Artwork of the month: On 23 March 1832 the House of Commons passed the Great Reform Act
The death of George IV in 1830 triggered a dissolution of Parliament and a general election. Although the electorate in 1830 was chiefly made up of comparatively wealthy men, reform of the political system became a crucial issue in the campaign. The Tory government that had been in power since 1828 with the Duke of Wellington as Prime Minister stayed in office, but his disastrous handling of the reform question when it was first raised in the Commons led to his administration’s swift collapse.
A new government was formed under the Whig reformer, Charles Grey. Their 1831 attempt to pass a reform Act through the Commons failed, and a second election was called. The Whigs were returned with a large majority, leaving them secure in government. However, their second attempt at a reform Act failed to pass the House of Lords.
Grey's government introduced a third reform Bill, which passed the House of Commons with an even larger majority than before, in March 1832. Although the House of Lords was initially resistant, widespread unrest, and the threat of a Whig majority being installed in the Lords, convinced them to pass the Bill. The Great Reform Act nearly doubled the size of the electorate, eliminated the ‘rotten’ boroughs, and gave Members of Parliament to the industrial cities of Birmingham and Manchester for the first time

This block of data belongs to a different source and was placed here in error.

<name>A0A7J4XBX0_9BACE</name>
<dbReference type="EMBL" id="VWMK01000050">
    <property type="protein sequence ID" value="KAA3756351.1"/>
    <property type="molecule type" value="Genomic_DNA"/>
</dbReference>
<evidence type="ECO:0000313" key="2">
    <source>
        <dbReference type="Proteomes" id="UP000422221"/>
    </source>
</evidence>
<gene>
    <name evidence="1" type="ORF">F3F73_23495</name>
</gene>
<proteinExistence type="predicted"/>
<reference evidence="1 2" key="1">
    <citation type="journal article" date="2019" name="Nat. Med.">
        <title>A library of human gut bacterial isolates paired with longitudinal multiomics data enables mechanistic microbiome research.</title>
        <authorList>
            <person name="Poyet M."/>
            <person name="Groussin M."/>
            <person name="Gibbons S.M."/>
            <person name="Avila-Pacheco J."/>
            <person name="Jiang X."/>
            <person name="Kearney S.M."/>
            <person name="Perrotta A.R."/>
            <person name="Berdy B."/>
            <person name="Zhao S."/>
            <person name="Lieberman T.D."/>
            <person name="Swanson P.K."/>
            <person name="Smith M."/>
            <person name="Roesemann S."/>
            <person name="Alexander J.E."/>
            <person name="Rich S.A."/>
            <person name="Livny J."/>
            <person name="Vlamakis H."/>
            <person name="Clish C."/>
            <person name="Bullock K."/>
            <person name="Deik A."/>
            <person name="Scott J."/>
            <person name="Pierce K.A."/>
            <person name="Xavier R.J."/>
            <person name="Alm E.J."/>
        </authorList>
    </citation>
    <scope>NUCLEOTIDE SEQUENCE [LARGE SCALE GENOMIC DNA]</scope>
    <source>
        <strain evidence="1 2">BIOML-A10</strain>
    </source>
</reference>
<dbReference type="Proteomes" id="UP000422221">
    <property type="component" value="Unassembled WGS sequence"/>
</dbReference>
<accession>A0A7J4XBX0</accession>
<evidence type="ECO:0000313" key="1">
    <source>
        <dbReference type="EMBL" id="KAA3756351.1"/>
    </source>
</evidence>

March’s Artwork of the Month shows the first meeting of the reformed House of Commons. Sir George Hayter (1792-1871) painted this sketch along with hundreds of portraits of MPs and Peers in preparation for a far larger canvas that commemorates this historic event. Produced without commission, it took Hayter a decade to complete the final painting and a further 15 years to sell. Paradoxically, it was the Tories who finally purchased it in 1858 for the recently formed National Portrait Gallery.
Today, the passing of the Great Reform Act is considered one of the central events in the development of our democracy. As part of a year-long series of events commemorating Parliament in the Making, it is one of 18 subjects interpreted by contemporary artists for a large-scale banner exhibition currently on display in Westminster Hall.
Image: Sir George Hayter, ‘The First Reformed House of Commons’ (detail), oil on canvas, 1833 (WOA 363)